I did a longer outline, played around with it, then delivered my first script draft. It was pretty much the same storyline as the finished episode, but originally had Cutter and Jenny trying to solve the mystery of the creepy old house, and Connor stuck back in the ARC trying to fix the broken anomaly device, while trying to work up the courage to ask out Abby - who was also in the ARC fixing her lab. There was some fun stuff with Lester's new management style, where he discovers that he can just tell people to "go away", and they actually go away - so he keeps using it, delighted at being able to get some work done for a change.

And there was my favourite sub plot, where Connor separately asks everyone (Cutter, Jenny, and Lester) for advice on how to ask out Abby, getting utterly useless, conflicting advice from everyone - apart from Rex, the cute flying dinosaur, who proves to be the most helpful, because he says nothing and Connor is able to figure things out for himself. Cutter's advice is to just be assertive and say what you want, Jenny's advice is conflicting and seems to be talking more about herself than Connor, and Lester's advice is to treat it like a military strike - which he demonstrates on a technician, who then makes eyes at him for the rest of the episode. So after all this advice, Connor is fired up, marches over to Abby - but before he can say anything, *she* asks *him* out. It was all part of the serial beat of moving on Connor and Abby's relationship, and was good fun too. Then at the end, Abby cancels the date, and has to rush off, leaving Connor standing in the rain with some flowers. Awww.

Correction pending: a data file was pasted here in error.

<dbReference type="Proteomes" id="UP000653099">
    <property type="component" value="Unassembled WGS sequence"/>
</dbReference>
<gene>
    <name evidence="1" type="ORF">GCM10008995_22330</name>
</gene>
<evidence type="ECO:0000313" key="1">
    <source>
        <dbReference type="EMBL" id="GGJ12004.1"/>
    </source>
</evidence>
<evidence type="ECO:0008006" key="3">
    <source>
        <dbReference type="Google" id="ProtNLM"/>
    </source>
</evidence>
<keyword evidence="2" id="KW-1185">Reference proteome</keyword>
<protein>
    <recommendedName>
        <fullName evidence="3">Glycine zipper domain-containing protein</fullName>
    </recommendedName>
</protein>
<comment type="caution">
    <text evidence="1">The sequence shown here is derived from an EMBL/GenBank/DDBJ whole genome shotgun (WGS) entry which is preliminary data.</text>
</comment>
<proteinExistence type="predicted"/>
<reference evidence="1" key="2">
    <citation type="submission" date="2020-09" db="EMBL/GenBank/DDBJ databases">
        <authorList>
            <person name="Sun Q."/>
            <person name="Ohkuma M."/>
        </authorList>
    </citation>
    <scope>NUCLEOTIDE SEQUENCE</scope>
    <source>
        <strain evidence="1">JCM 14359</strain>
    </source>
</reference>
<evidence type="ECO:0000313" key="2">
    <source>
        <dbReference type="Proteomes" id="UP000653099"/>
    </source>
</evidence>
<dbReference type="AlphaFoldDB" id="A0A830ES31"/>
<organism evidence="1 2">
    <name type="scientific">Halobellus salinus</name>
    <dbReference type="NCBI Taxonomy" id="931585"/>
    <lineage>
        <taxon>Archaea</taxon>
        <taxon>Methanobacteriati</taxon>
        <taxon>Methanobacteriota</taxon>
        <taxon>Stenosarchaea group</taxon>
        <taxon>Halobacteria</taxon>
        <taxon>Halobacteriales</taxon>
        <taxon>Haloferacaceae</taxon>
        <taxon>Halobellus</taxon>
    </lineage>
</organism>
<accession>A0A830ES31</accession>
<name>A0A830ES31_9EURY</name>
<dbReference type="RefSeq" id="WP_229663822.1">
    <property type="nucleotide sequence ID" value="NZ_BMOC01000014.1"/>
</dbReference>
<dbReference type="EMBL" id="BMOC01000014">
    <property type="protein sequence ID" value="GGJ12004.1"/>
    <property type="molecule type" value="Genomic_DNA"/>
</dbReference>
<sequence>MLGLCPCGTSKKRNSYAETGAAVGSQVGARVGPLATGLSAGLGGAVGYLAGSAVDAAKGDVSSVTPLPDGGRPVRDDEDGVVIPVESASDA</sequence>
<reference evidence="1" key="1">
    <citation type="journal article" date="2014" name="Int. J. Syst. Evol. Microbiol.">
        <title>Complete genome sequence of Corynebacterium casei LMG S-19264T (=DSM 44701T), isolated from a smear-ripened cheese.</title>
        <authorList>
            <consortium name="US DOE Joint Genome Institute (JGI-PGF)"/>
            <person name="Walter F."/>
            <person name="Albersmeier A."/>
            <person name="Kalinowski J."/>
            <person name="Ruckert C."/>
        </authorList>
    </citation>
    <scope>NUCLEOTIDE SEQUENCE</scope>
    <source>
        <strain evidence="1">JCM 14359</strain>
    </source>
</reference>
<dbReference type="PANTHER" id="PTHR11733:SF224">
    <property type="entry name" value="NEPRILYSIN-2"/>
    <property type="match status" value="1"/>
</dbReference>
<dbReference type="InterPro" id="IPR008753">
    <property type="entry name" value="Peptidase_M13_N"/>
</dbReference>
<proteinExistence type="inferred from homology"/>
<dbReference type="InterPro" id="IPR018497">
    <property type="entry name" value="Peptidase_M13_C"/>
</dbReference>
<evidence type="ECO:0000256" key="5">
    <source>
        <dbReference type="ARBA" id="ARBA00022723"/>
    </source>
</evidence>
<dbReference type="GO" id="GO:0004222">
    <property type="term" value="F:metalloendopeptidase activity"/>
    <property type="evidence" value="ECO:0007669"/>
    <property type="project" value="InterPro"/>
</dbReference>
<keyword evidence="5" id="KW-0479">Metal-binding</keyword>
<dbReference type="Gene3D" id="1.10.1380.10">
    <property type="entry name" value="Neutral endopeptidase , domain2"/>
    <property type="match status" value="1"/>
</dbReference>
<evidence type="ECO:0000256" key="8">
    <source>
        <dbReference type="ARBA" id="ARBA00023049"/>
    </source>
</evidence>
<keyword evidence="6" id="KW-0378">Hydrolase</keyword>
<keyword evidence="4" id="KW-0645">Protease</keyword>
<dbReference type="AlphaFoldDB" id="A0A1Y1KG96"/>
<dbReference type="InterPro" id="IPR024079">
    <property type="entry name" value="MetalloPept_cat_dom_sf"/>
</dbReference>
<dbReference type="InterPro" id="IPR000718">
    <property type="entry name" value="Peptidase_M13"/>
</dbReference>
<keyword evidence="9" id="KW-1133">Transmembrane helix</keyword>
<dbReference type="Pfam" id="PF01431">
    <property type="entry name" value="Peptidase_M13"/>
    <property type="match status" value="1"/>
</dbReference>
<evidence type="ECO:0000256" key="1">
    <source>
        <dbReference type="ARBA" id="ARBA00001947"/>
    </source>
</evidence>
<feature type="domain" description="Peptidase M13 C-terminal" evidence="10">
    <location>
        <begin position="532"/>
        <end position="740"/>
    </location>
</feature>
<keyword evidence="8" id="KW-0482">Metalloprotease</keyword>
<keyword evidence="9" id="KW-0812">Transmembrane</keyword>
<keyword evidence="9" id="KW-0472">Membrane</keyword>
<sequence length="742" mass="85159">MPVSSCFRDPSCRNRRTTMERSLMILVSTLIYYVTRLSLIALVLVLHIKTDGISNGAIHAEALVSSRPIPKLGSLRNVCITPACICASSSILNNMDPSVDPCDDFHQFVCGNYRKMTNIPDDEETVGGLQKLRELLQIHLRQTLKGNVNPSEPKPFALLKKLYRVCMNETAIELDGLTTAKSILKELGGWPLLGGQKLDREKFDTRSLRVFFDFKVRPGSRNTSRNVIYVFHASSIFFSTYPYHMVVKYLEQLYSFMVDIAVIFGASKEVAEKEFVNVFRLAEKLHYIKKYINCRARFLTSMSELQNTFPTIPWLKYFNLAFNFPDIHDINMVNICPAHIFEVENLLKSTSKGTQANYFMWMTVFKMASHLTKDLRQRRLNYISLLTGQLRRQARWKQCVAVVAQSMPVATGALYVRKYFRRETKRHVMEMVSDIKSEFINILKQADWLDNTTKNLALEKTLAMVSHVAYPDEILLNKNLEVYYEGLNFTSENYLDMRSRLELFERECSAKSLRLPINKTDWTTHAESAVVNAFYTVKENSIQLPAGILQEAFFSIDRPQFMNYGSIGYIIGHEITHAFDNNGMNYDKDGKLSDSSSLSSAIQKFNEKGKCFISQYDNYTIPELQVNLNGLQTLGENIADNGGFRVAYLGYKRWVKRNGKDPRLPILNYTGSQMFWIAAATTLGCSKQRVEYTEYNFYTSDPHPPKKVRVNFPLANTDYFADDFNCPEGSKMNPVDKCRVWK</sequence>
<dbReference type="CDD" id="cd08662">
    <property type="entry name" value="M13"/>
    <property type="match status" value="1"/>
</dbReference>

In that version, Cutter is arrested for trespassing, not Connor. Just before that, Abby and Jenny go out to a karaoke bar and end up singing a terrible duet really loudly - a silly moment designed to make Jenny miss Cutter's phonecall as he got arrested. There was some flirting between Jenny and Cutter before she gets him released - and she makes sure to take a photo of him behind bars, for her own amusement. All fun stuff, but in a different order to the eventual episode, with other sub plots.

And that was the first draft. I was pleased with it, the people in charge seemed pleased, and I was all set for the notes to take it to the next draft. But then, Douglas Henshall's upcoming departure and scheduling meant that we wouldn't have him for as long as expected in some of the episodes, and hardly at all in mine - which was obviously tricky, given that he was in most of the action! But these things happen in TV all the time, the job is to figure out ways around it, and make it fit. I just had to make the story work without using Cutter very much.

Draft 2

So, the rough plan for the second draft was: swap Cutter for Connor and Abby. Cutter stays behind at the ARC, working, while Connor, Abby and Jenny go out in the field (a natural solution, as none of the characters expected the anomaly prediction to come true, so they didn't need any backup).